What are the differences to consider with Node.js frameworks? How easy is it to hack a WordPress site? And how can you use analytics to predict revenues better? These are the kinds of question that are explored in the posts on The New Stack sponsored feed, which appears at the bottom of every post. The items in the sponsored feed link back to the sponsor’s blog. The more the sponsor posts, the more their posts appear at the top of the feed.
I attended the Adallom workshop at Black Hat. I learned how really easy it is for a hacker to do a man-in-the-middle style intrusion and why SaaS is the hot new vector for malware attacks. In the workshop, Adallom “challenged the attendees to find a vulnerability in an official WordPress plugin, exploit it and elevate themselves to gain administrative privileges.”
Apparently, people have been asking to take the challenge, so Adallom has posted the info on their web site. It’s everyone’s chance to “capture the flag”, gain admin privileges, and publish their own post on the site if they succeed.
For reference, Adallom has the slides from the workshop available for download.
Tidemark launched a new service designed to help companies develop more accurate plans and risk-adjusted forecasts to incorporate the data most likely to influence outcomes. Managers “can sift out confusing or misleading correlations that too often leave them drowning in data.” Here’s an overview:
APIs in the wild are like advertising with the service built in. Apigee’s latest post illustrates how open APIs have been effective for companies, the markets they open up, and how they can be applied to solve problems:
- Breakthrough innovation: The most common of all use cases, and a well-known paradigm given the success of companies like Twitter, Foursquare, and Facebook, this is innovation by leveraging the creativity and know-how of hundreds of thousands of developers around the world using your API to create cool apps and make big breakthroughs.
- Niche markets: A company may have a geographical or demographic niche that represents a nice new value proposition for the business. But it may not have the resources or the budget to get the value proposition into that niche. Taking advantage of an open API program, any developer can create an app that generates new value for both themselves and the API provider.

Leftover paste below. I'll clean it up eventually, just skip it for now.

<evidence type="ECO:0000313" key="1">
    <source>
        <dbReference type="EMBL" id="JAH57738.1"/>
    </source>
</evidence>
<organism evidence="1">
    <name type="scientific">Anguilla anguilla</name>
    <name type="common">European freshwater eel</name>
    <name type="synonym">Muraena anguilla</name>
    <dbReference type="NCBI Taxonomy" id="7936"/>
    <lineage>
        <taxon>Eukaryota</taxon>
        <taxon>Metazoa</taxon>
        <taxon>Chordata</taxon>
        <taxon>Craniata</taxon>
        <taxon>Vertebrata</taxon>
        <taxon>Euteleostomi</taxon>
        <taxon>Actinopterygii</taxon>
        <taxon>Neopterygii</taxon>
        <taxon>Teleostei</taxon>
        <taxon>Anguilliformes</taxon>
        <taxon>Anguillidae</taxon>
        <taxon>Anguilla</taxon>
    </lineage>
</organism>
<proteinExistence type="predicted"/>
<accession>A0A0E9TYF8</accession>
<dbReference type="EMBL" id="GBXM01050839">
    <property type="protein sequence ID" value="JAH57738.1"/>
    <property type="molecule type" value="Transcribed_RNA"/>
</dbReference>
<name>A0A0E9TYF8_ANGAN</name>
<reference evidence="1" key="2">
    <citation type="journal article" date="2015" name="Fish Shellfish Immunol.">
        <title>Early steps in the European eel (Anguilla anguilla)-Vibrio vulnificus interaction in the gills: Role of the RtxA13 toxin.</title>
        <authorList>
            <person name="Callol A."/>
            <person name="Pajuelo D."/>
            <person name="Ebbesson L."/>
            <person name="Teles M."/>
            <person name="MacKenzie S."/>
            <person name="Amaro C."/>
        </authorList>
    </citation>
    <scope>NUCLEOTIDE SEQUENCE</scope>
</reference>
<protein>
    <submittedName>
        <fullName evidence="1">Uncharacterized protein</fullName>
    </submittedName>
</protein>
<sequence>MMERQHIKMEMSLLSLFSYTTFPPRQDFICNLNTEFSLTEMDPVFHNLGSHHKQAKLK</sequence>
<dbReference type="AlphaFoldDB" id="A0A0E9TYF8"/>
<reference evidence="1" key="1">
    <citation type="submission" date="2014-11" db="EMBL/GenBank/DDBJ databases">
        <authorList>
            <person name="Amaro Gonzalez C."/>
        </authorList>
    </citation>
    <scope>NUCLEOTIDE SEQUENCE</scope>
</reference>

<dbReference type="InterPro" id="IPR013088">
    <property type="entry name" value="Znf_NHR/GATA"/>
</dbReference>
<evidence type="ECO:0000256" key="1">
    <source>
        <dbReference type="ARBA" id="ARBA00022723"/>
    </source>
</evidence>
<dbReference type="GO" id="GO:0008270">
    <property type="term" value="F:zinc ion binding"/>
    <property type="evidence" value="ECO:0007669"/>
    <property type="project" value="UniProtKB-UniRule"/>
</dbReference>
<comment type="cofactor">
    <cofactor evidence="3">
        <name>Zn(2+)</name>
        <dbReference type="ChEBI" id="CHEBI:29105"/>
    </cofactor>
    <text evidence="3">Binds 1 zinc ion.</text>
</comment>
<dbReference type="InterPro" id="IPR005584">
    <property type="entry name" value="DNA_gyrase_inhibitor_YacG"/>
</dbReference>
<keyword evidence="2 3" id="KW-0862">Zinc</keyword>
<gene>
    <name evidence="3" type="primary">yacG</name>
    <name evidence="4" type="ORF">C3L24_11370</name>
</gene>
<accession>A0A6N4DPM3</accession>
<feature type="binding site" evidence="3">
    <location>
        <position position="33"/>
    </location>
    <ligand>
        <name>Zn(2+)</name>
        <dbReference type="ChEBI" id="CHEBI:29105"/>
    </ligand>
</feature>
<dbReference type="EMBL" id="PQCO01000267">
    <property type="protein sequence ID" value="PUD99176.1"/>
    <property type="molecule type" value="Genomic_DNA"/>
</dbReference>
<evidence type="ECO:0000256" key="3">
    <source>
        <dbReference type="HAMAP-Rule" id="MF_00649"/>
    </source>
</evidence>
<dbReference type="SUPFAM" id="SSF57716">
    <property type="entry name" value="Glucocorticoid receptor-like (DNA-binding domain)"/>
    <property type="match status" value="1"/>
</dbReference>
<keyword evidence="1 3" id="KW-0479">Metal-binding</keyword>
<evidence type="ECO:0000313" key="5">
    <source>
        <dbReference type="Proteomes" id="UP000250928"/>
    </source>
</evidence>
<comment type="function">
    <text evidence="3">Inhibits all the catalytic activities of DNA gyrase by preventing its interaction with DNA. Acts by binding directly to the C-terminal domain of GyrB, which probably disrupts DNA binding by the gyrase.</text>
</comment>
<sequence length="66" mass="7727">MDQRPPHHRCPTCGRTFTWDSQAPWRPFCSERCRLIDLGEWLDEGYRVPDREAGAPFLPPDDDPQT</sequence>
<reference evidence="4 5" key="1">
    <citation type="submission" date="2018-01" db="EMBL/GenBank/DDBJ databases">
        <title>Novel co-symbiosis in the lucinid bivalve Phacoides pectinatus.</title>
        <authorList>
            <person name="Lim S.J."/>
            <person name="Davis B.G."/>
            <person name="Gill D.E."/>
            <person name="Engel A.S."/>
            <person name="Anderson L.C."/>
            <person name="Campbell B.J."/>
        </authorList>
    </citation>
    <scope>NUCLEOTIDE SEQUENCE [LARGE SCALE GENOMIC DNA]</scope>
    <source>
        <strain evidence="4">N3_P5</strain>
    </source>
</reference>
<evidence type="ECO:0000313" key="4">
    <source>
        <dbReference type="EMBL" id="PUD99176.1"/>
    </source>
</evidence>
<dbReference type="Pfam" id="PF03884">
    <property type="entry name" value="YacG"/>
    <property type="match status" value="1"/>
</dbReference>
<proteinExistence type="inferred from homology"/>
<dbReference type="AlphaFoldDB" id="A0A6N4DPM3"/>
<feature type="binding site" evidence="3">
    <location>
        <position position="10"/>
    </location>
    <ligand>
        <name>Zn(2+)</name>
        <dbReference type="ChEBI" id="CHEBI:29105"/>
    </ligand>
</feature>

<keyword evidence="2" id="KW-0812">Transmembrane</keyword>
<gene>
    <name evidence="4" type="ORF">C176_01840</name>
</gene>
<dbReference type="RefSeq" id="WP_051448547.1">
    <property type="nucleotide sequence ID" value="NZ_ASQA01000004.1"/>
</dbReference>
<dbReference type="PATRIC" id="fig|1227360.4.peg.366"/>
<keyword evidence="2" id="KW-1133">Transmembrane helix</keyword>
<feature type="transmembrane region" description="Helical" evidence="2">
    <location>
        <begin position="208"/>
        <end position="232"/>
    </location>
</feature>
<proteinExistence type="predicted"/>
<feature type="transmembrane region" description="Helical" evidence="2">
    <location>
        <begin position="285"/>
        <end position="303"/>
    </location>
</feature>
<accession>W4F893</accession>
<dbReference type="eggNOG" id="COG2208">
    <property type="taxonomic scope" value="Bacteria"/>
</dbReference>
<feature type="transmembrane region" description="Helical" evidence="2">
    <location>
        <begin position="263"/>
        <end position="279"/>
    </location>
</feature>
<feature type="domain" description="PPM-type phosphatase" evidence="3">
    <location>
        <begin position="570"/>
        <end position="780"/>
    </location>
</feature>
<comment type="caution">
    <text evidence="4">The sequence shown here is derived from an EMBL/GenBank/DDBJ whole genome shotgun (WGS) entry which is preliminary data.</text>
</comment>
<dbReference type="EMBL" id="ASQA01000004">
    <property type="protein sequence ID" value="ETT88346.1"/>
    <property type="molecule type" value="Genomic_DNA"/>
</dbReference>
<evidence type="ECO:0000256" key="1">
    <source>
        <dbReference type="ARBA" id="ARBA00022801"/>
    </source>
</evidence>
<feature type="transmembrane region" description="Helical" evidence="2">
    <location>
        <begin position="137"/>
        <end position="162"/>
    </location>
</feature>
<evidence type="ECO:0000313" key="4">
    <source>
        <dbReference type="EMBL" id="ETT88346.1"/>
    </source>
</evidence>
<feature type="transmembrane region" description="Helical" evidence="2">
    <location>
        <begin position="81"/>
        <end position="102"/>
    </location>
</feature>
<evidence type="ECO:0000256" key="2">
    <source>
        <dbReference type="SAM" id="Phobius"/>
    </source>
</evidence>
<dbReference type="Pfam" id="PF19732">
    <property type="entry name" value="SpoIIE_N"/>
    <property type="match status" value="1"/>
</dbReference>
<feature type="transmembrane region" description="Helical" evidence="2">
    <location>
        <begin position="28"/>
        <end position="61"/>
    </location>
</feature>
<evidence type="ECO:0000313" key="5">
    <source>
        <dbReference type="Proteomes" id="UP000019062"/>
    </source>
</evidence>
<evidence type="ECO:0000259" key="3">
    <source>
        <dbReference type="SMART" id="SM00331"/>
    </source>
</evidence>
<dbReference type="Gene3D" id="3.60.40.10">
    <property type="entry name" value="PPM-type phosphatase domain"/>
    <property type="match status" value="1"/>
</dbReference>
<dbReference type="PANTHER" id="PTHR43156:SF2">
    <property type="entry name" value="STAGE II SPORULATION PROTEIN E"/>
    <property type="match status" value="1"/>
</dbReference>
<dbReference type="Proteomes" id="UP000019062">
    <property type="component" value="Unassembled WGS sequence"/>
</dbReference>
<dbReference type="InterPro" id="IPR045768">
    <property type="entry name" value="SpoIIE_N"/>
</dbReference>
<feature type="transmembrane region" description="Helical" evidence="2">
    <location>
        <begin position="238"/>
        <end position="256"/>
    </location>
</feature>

- Direct incentives: A directed approach may be to run a contest or a hackathon with an incentive to build against your API. The automotive industry, for example, has successfully used this approach to solve problems. R&D budgets and resources are extended beyond the borders of the business to spur innovation on a broad scale.
For the most part, Adron Hall uses the Node.js framework Express.js. In a post last week for New Relic, Adron (who also writes for The New Stack) has a post about hapi.js, Restify, and Geddy. He summarizes his evaluation this way:
Hapi.js, Geddy, and Restify each have their strengths and weaknesses. Hapi.js provides a great minimalistic starting point for providing a base Web app or API services. Geddy has to its credit being one of the most complete, ready-to-roll, Ruby on Rails-like frameworks to get a Web application started quickly. Restify is a solid, complete, and enterprise-ready API generation and server library. In each of these spaces the respective library excels at what it does. When you’re in the market for starting an application and not sure which library to use, these are all valid contenders.
Download the full white paper to learn more about Kinvey’s take on the “Enterprise Mobility Maturity Model,” which includes examples of the types of app built at each stage of a company’s app development maturity cycle. Digital Ocean and Cloudosft also have posts that we cited last week. Digital Ocean takes a look at using OAuth 2. Cloudsoft has some videos from the recent Docker meetup in Edinburgh.
Feature image via Flickr Creative Commons.